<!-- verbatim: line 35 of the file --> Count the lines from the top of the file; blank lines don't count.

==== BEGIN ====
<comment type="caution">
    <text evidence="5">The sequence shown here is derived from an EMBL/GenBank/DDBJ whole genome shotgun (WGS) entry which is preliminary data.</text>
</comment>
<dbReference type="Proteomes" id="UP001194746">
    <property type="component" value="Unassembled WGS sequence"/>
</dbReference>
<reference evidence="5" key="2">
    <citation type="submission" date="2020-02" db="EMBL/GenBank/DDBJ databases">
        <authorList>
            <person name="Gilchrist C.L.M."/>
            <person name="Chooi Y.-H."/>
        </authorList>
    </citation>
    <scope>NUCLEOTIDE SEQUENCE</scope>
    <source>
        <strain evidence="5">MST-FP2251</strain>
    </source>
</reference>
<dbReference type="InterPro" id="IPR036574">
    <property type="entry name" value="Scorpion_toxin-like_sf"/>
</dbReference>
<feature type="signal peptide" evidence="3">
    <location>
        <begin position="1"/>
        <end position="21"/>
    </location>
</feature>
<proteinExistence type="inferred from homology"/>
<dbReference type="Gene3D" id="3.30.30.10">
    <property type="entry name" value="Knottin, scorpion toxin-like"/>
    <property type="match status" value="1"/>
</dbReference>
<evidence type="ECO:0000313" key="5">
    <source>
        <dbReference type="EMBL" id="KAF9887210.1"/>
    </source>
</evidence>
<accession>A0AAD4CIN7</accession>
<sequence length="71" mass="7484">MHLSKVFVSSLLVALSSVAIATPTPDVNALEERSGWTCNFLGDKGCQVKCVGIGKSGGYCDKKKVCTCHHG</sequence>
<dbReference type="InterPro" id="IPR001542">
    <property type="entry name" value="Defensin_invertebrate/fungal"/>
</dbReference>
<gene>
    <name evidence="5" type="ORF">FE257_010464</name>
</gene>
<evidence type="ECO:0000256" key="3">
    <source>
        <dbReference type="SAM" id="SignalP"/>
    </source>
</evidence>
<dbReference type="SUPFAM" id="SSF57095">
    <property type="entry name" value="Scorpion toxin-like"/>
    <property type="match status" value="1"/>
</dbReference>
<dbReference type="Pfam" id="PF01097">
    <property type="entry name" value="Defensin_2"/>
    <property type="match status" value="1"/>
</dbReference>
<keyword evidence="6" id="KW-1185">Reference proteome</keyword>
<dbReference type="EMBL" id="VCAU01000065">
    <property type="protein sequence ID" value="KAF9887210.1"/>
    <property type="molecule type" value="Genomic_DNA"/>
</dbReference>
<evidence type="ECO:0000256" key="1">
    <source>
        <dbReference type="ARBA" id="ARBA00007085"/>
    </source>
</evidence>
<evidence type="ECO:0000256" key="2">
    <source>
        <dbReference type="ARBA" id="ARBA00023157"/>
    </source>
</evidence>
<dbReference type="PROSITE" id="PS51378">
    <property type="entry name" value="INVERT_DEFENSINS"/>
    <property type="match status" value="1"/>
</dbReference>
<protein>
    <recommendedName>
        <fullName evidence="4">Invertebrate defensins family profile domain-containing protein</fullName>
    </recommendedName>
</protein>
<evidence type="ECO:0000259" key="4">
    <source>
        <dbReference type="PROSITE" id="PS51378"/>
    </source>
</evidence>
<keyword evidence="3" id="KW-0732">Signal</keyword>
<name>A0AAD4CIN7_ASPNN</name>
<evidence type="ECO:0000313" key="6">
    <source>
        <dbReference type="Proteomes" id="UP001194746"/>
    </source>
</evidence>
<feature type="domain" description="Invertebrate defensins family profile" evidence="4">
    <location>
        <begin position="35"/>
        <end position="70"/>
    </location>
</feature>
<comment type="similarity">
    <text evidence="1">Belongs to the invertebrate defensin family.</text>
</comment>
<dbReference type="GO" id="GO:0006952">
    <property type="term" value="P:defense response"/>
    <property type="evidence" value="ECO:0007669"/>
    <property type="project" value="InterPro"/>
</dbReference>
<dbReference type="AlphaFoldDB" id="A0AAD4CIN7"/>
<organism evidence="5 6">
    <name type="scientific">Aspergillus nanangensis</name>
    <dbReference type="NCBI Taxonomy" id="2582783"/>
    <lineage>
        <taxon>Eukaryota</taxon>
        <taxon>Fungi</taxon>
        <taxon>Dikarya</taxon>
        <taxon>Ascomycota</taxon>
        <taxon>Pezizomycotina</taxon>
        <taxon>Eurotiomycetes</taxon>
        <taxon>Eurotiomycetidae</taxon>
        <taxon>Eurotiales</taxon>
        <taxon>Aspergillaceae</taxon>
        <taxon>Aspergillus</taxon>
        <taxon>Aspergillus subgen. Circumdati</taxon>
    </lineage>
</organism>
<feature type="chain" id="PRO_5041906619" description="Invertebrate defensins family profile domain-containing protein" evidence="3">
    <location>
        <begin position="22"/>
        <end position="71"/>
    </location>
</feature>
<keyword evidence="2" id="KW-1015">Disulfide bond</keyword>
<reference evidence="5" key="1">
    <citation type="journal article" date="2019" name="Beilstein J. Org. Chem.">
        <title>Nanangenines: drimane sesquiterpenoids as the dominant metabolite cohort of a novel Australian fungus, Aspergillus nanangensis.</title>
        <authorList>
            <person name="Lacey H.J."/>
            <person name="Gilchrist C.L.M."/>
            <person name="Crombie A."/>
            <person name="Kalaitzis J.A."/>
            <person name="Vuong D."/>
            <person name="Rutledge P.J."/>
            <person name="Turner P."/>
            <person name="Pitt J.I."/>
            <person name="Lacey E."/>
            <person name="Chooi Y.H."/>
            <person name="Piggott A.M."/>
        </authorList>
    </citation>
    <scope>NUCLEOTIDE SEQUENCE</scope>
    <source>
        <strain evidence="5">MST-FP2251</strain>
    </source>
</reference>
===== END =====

        <dbReference type="EMBL" id="KAF9887210.1"/>